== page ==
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BillyG
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March 28, 2015 - 2:34 am
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Aha indeed!  I didn't imagine it was a unique solution, but cool that I have something in common with Vanessa Mae.

Just a pity it's not her ability....

I seriously recommend not copying my mistakes.  

Please make your own, different mistakes, and help us all learn :-)

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DanielB
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March 28, 2015 - 8:56 am
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Gotta keep the comparison fair, Bill.  I would be willing to bet that when you have put in as many hours of violin as she has, you'll be a lot closer to being a "contender" on ability.

But this trick/mod may fall kind of under some of what we mentioned in that other thread about acceptance by musicians.  An acoustic violin wouldn't need it, but the physics of sound on a solid body electric just aren't exactly the same.  It is a good sensible way to fix that extra bit of "ring" that electrics have.  But since "traditional" acoustics wouldn't need it, the acceptance could be kinda low with some musicians.  Mostly the ones that *don't* play electric.  LOL

Oh well, what do they know about it anyway?

I don't personally see avoiding the open strings as an automatic "virtue" or progress".  Sure, they sound a little different, but that can be a good thing sometimes.  My old jazz guitar teacher was death on any open string and was always ribbing me for playing "cowboy chords" sometimes or weird chords that are fingered up the fretboard a ways but still have some open notes ringing.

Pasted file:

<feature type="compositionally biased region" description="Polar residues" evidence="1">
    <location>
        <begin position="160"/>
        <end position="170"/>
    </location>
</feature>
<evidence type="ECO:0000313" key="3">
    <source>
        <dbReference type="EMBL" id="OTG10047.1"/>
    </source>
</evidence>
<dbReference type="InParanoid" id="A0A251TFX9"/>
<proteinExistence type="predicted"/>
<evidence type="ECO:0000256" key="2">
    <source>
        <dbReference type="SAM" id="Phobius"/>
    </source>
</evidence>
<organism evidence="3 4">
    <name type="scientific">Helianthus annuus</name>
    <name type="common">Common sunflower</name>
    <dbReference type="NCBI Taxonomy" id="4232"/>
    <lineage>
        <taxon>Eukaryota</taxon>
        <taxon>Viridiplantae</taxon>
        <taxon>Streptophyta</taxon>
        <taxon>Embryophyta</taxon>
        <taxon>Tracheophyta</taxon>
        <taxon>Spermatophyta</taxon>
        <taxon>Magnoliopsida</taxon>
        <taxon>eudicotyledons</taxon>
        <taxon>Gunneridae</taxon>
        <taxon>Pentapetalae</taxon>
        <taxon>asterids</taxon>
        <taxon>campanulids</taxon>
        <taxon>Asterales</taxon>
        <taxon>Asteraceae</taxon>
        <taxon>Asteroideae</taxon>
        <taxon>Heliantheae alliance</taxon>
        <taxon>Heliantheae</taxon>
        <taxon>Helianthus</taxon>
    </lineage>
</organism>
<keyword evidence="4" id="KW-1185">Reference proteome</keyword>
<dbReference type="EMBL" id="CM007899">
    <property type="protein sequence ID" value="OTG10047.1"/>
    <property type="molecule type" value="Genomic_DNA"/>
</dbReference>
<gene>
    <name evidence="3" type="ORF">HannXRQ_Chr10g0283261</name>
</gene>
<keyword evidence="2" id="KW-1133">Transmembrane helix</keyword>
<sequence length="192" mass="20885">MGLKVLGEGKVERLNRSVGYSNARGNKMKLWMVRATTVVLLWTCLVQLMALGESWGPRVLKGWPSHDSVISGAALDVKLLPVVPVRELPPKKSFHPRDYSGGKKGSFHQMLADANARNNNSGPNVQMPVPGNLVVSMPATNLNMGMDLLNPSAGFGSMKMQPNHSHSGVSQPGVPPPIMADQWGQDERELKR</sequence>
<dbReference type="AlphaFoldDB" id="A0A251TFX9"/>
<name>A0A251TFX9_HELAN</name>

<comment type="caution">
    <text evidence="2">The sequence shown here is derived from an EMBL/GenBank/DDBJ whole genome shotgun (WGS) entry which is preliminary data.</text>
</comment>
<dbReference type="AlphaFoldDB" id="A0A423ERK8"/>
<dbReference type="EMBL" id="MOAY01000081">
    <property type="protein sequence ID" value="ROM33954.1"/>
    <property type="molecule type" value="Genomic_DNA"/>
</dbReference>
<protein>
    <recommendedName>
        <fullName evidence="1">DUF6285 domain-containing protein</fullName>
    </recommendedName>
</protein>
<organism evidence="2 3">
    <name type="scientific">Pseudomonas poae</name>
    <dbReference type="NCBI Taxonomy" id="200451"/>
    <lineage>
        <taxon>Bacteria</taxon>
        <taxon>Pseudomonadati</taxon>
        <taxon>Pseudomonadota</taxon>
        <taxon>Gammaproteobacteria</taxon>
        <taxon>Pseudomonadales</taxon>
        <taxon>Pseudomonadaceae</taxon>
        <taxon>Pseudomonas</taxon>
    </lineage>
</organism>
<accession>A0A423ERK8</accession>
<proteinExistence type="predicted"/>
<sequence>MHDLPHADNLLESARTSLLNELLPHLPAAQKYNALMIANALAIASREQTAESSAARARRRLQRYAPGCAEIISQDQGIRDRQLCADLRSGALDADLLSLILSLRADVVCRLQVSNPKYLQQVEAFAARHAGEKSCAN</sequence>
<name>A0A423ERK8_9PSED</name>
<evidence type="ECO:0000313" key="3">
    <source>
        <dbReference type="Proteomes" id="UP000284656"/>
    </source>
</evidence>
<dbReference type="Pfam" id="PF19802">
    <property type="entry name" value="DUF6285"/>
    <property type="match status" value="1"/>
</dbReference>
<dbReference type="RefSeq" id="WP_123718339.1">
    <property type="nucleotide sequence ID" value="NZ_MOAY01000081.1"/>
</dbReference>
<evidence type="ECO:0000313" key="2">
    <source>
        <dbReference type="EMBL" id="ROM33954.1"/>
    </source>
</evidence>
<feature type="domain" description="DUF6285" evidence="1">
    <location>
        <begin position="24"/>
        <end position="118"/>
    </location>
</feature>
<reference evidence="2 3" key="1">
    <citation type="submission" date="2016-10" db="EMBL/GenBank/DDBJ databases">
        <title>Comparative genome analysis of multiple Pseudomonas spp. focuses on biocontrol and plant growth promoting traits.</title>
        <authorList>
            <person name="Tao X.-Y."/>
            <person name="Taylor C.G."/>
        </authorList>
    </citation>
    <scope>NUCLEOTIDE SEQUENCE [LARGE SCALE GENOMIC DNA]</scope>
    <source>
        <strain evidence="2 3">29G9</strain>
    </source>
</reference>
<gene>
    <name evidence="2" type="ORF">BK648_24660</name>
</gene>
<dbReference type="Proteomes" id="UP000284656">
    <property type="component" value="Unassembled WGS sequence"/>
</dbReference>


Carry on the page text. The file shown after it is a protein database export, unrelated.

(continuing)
To this day I do not agree with him, and I like the sound of how I play better.  The open string sound in there sometimes is for me part of what makes guitars sound like guitars.  He plays very controlled and even all the time, but to me it sounds too much like an electric piano or something.  

Besides, on guitar, I paid for those 6 open string notes.  They came with the instrument, and I'll be danged if I'm just going to throw them away.  Violin only comes with 4 of them, but when I'm working on "polishing" a piece a bit, one of the things I do is try both open and fingered notes when the possibility comes up and then decide which I like the sound of the best. 

If somebody bought a piano or electronic keyboard and just yanked four keys off it and threw them away, we'd think they were crazy.  Or to make a closer analogy, on guitar (like violin) many notes can be played on more than one string, in different places on the neck.  If somebody who had a nice guitar put a dab of white-out on the spot for the E on the G string to remind themselves to never play that note because somebody said that way of playing it sounded bad or because only a "noob" would play it there.. We'd wonder what they'd been smoking.  Or if whoever told them that was off laughing themselves sick somewhere.

But back to the mod/trick itself.  If some major makers include it on some models, and some players like Vanessa Mae considered it perfectly ok to play major concerts and recording sessions on a violin with it.. I'm not going to lose any sleep over using it.  If anyone were to ask about it, we can just say "Huh.. Didn't yours come with one??  Well that sucks.."  Show them a pic of Vanessa Mae's violin and tell them that maybe it's a defect that they don't have one and they should call the vendor and complain until they send them one. 

"You know, you ain't ever going to get Vivaldi's Storm to sound as good as she did without one.. Better call the place you bought it at on Monday and make them send you one.."

rofl

"This young wine may have a lot of tannins now, but in 5 or 10 years it is going to be spectacular, despite the fact that right now it tastes like crude oil. You know this is how it is supposed to taste at this stage of development." ~ Itzhak Perlman